Welcome to Samland. This week let’s step into the time machine and turn the dial back to August 1984. Walt Disney’s Son-In-Law, Ron Miller, was running Walt Disney Productions and trying new things to keep the company relevant. But not all was not well in the Kingdom.
However, that is another story for another time. This is the story of where we learn that it was Ron Miller, Walt Disney’s son-in-law and Disney CEO, who was the one who got the ball rolling on the creation of the “moderate” resorts at Walt Disney World.
We tend to think of the Walt Disney World resort as a smash hit from day one. But by 1984 the resort was struggling. Attendance had fallen from a high of 14 million in 1978 to only 10.8 million in 1984 despite significant capital investment.
The opening of Epcot Center did not reverse the trend. The new park was not attracting new visitors. Instead, Disney found it was the same shrinking audience just staying an extra day in central Florida. Within the executive corridors in Burbank this was becoming a serious problem.
They looked at travel patterns in Florida. That was not the problem. With more than 40 million visitors annually, they found that number growing but fewer were visiting their resort. Why?
Disney learned that most people thought that a WDW vacation was only for the rich and sometimes perception does become reality. Surveys showed that the average WDW patron earned nearly 80 percent more then average visitors to Florida. Compare that to Disneyland’s audience, which earned just 10 percent more than the population.
For those staying on WDW property, the class difference was even more pronounced. Those who could afford to stay at the Contemporary or the Polynesian were earning approximately 35 percent more than the average visitor to WDW. Disney was not offering a mass-market product. They needed to find a way to bring in people of modest means in order to maintain their massive investment.
Looking at the local lodging market, Disney found that Orlando featured very few choices targeting middle-income families. There were plenty of Holiday Inns, Day’s Inns, and the like but none of them were truly “resorts.” Was this an opportunity?
Disney could build more luxury resort hotels. However, that would not stem the tide of declining park admission. Economic studies showed that it would merely move people from upscale off-property resorts such as the Grand Cypress to WDW. No, Disney needed something that would move the needle and build park attendance without degrading the existing luxury offerings. They needed to build something that could bring in the masses.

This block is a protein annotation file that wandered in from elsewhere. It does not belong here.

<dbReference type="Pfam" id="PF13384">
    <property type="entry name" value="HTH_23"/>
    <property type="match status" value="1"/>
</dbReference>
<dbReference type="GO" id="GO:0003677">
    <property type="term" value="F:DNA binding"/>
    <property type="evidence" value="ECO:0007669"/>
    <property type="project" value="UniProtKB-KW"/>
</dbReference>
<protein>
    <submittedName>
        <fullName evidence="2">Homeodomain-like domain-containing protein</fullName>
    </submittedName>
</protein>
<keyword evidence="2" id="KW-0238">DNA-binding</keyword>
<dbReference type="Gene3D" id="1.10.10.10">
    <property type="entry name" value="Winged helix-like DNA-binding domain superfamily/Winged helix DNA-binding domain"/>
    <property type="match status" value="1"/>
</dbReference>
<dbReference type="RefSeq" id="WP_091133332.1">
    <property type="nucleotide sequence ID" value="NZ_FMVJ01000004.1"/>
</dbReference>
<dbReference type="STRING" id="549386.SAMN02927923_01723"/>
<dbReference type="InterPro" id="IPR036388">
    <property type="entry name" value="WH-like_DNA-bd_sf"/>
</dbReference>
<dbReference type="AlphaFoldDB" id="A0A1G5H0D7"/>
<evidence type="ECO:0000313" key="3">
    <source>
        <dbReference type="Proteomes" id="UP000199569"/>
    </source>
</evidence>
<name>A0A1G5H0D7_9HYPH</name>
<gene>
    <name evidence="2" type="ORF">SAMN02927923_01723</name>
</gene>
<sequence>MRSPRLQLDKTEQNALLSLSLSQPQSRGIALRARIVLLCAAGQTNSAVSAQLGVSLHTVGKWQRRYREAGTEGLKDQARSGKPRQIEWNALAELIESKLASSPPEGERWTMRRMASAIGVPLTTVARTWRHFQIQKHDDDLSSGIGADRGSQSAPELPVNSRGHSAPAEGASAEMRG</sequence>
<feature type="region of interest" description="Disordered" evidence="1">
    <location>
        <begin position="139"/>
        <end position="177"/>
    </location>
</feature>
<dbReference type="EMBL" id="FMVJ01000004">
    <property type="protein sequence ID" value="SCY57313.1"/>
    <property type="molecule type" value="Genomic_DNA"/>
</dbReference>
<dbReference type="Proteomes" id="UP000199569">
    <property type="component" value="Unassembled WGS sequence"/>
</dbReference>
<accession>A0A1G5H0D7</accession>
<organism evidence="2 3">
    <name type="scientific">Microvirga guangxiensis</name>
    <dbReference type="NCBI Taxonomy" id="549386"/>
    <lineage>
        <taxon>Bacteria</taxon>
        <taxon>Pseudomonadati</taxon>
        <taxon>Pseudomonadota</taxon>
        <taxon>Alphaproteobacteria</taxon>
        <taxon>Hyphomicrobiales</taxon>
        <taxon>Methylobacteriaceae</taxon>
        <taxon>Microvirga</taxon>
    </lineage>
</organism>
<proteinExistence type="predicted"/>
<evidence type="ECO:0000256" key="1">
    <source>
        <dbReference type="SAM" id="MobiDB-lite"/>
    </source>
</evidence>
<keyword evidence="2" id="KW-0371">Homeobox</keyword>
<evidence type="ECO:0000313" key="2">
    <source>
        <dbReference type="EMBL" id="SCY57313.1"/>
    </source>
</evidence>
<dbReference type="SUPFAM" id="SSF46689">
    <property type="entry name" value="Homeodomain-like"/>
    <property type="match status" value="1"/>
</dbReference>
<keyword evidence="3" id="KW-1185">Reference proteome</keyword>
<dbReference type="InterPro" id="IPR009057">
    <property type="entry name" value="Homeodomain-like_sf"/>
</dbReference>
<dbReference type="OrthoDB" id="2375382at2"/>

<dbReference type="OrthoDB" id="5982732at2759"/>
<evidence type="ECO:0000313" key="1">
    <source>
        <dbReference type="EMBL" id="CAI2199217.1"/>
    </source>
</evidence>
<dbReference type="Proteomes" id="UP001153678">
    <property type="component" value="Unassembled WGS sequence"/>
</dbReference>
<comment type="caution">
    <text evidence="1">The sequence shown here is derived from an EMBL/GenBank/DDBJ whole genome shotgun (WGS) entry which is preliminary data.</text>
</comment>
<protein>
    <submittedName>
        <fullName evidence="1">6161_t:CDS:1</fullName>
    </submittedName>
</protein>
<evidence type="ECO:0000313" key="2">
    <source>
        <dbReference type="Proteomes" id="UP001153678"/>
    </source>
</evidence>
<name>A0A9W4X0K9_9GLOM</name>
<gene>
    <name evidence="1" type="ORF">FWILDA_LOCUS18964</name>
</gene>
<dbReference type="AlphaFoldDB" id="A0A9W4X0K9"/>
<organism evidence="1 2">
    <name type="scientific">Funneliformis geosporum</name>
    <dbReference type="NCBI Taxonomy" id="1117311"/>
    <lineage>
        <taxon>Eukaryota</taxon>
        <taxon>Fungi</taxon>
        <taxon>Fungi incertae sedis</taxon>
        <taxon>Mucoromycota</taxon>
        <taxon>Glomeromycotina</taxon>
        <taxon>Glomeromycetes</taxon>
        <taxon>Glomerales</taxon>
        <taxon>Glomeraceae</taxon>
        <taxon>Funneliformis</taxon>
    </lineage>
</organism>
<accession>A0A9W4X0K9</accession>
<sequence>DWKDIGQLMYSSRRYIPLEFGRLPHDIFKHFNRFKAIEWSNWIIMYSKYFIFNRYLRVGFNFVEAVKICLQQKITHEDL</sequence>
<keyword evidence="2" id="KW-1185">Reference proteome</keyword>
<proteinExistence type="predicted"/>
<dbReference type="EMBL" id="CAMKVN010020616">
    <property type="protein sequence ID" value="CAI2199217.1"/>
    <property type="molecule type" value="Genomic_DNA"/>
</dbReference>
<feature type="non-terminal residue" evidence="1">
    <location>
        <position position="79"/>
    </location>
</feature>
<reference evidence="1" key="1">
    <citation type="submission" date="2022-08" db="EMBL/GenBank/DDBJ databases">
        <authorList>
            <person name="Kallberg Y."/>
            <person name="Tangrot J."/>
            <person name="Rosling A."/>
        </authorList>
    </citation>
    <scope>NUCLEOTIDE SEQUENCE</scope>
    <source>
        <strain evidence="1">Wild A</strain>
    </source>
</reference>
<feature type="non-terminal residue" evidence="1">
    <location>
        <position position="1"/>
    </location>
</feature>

The solution was to create “bungalowparks” similar to a chain of resorts in Europe created by the Dutch company called Vendorado in 1980. Known today as Center Parcs, they typically had 1,000 to 2,000 1- and 2- bedroom bungalows and villas with kitchens, living rooms, bathrooms, and patios. Five or six bungalows would be clustered together and scattered throughout the resort with the building integrated within the landscape.
They featured a large central sports facility with a signature swimming pool, game rooms, tennis, sauna, and other activities. There was also a range of dining options ranging from a fast food outlet to a sit down restaurant to a grab-and-go convenience store.
At the time, Vendorado offered to partner with Disney to create and operate the resorts. They were typically seeing 95 percent occupancy rates at their facilities.
Sound good? It sure did as far as Ron Miller was concerned. However, corporate politics got in the way and the decision to move forward would be left to another leader.
Is the Disney of today moving back to being perceived as the vacation resort reserved only for the wealthy? Or do the resort options satisfy folks of all economic classes?
Sam is the author of several popular theme park books:
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